Class last week was very helpful. Kelly went right to the crux of my project, the construction of Aafrican Americans as middle class citizens. Since the Civil Rights Movement, but especially since the Reagan administration, the U.S. has undergone a second Reconstruction, a cultural Reconstruction aimed at constructing people of color, especially the traditional ethnic groups of color, as normal Americans, citizens like everyone else, every white one else. Advertising has been central to this process both as a reimagining of African Americans visually as integrated culturally and economically, rather than the Other represented in pre Civil Rights advertising.
These images would no longer do if African Americans were to be successfully integrated into the public culture of the U.S.
Control of image becomes critical. The control of the imagery becomes control of the imaginary. Only middle class, normalcy is acceptable, only politics within a bourgeois democratic discourse will be tolerated, a discourse of equality and freedom, not one of power, independence or revolution. On the heels of a Black Liberation Movement, the redomestication of African American politics required the implimentation of the imaginary of normalcy. This required no conference or conspiracy. The ideology was already extant. Black folks and other people of color simply required an invitation. Advertising works because it invites us to imagine our lives as fulfilled while providing the script for the fantasy, and the tickets for entrance embodied in the commodities through which we purchase membership. Sometimes advertising acts like missionary work.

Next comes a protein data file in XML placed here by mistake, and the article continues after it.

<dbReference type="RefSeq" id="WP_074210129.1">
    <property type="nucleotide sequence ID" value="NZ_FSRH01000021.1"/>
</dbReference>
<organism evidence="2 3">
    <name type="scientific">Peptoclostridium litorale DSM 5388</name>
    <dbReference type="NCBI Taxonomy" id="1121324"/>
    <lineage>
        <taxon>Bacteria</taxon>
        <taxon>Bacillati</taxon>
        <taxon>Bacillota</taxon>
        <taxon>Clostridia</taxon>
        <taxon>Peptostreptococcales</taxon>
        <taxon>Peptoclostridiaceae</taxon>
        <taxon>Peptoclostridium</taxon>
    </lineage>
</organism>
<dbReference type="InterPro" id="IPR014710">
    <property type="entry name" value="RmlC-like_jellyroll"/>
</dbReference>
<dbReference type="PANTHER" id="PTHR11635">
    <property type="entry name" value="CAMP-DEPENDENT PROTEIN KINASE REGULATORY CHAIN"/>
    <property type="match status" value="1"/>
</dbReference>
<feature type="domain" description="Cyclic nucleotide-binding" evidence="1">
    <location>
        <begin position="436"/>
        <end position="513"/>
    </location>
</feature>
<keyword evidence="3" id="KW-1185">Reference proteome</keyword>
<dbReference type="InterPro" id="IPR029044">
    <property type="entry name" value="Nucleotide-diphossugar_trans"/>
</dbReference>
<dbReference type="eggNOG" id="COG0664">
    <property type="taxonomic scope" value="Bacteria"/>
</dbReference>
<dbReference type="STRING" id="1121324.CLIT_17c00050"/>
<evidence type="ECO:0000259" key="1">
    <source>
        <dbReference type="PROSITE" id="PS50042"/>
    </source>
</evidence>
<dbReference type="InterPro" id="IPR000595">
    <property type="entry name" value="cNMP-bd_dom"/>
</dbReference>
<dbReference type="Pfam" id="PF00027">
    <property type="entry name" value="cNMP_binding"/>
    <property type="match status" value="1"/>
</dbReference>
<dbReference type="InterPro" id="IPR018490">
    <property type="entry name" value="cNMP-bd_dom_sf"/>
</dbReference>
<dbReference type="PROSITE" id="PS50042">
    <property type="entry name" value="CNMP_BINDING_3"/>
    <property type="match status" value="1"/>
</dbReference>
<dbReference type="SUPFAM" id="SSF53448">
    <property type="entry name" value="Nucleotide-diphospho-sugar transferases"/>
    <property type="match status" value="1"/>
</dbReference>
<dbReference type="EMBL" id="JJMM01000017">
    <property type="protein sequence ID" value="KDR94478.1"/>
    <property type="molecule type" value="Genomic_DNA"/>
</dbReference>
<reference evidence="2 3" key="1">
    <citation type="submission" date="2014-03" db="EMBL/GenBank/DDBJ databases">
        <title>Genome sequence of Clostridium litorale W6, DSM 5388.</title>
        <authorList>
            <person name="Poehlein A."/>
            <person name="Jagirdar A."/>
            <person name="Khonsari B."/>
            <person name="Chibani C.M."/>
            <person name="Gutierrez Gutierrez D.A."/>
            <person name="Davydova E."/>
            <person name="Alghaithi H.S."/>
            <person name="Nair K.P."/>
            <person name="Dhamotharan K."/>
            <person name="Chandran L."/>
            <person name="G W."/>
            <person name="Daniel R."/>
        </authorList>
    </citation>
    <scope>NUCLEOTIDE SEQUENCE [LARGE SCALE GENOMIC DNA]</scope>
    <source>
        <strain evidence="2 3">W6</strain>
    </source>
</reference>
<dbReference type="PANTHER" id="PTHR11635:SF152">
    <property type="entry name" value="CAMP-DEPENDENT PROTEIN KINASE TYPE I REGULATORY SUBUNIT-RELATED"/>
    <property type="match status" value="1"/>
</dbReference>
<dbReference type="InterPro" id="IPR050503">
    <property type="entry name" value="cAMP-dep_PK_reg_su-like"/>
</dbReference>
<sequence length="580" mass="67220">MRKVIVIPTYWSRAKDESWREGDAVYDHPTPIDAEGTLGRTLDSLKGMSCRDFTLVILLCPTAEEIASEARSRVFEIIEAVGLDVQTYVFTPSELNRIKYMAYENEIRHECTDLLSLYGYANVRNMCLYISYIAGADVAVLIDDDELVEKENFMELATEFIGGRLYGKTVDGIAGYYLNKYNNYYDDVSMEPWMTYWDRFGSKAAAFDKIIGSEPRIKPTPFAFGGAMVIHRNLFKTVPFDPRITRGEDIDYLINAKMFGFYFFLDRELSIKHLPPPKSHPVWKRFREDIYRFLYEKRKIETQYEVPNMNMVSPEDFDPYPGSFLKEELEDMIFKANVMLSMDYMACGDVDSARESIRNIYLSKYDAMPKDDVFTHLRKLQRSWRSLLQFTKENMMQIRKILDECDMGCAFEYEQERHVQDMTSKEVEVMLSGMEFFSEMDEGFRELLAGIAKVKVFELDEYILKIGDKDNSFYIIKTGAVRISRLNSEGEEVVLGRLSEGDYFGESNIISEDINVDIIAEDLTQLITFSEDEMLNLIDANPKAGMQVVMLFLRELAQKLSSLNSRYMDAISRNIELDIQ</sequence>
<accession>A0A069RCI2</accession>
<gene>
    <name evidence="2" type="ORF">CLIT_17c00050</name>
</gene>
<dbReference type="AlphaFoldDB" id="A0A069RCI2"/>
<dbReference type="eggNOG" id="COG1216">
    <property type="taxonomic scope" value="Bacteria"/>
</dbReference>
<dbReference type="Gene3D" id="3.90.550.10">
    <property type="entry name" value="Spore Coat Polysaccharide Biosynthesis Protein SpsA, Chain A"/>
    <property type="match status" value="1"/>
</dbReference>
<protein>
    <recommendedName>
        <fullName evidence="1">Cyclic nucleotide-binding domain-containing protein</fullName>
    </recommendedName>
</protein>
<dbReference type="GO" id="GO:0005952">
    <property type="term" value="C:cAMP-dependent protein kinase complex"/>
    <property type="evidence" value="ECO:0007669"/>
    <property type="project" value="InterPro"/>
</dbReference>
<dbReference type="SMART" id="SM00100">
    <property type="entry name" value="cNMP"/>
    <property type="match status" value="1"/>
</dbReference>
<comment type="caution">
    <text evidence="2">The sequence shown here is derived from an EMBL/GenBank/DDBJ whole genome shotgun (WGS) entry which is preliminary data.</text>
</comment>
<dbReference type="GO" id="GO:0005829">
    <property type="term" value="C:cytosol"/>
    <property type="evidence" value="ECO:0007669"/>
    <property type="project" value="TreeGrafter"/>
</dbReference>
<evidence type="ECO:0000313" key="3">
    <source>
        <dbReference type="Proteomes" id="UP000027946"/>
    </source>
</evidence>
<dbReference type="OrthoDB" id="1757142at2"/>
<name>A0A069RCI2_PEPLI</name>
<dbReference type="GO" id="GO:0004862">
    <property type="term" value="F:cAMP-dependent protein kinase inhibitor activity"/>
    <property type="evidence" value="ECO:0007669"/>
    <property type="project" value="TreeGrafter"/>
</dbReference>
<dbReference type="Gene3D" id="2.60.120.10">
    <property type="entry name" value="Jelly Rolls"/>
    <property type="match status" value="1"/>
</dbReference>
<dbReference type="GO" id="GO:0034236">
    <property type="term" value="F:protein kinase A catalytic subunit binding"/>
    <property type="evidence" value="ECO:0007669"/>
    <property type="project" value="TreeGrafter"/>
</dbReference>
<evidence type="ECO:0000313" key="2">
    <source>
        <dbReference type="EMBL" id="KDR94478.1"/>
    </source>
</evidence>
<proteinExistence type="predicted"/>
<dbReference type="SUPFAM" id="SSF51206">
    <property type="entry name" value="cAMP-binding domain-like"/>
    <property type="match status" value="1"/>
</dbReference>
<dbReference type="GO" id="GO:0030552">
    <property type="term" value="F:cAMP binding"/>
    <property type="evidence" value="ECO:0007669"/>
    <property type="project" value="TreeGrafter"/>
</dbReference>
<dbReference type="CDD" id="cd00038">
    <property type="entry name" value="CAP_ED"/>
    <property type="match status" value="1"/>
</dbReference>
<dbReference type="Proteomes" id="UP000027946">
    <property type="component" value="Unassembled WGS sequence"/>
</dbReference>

With Calvin, we overcome our neighborhood, our past (and present) as Other, refusing the temptations of our friends, those idle, young Black men waiting at the stoop, and taking our place as model worker/consumer citizens of the corporate state. Aren’t we special.